“Once upon a time we didn’t have MP3 players. When we wanted to listen to music we used to sit around a big piece of furniture called a radio and listen to the scratchy music that was broadcast at set times during the day. We didn’t have digitally clear Jewish music on a portable device that we could listen to at any time, any place,” Grandma said to her granddaughter. “Did you ever try my recipe for mandel bread? It really is like nothing you buy in a store!”
“Way back when I was your age, we didn’t have sophisticated heating and cooling systems. At home or in school, when the weather was cold, we huddled around a wood-burning or coal-fueled stove. In the heat of summer we fanned ourselves with a folded paper or magazine. There was no thermostat to set to the optimum temperature as we have here now,” Grandpa explained to his grandson who was sitting next to him on the couch. “By the way, I heard a novel pshat in the Rashi you’re learning this week.”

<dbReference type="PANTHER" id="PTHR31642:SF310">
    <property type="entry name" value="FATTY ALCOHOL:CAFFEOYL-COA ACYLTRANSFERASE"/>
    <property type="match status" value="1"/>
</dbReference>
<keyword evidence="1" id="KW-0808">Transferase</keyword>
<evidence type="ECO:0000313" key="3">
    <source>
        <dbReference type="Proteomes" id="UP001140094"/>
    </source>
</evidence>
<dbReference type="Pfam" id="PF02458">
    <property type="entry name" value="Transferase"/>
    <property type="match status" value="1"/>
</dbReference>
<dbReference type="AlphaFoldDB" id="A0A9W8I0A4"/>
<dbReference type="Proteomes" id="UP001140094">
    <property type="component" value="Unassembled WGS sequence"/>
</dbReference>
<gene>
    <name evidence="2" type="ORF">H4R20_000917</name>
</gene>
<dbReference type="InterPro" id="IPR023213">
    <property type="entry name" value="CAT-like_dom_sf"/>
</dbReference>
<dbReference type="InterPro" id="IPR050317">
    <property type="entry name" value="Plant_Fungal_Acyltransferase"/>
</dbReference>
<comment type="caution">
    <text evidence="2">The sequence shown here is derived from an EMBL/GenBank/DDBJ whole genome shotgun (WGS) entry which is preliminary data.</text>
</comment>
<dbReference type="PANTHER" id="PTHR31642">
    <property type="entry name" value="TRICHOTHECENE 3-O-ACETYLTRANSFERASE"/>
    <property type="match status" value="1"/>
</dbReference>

For most of human history, grandparents were available to teach their descendants about the values and conditions of life in their generation. Even when three generations did not live under the same roof, people lived in close proximity and spent many hours together in the confines of their homes.
Although today families are separated by geography and the older generation is a much younger, more active group, the need for communicating the values they received from their elders is more vital than ever. Therefore, new techniques are needed to get the message across. We have the ability today to talk on “picture phones,” share photos instantly and record special greetings that transmit wirelessly around the globe. The need to bond person-to-person and to transmit Torah values is an obligation and a duty, not a luxury. Communicate to your offspring how it was “once upon a time” and how it should be in the future.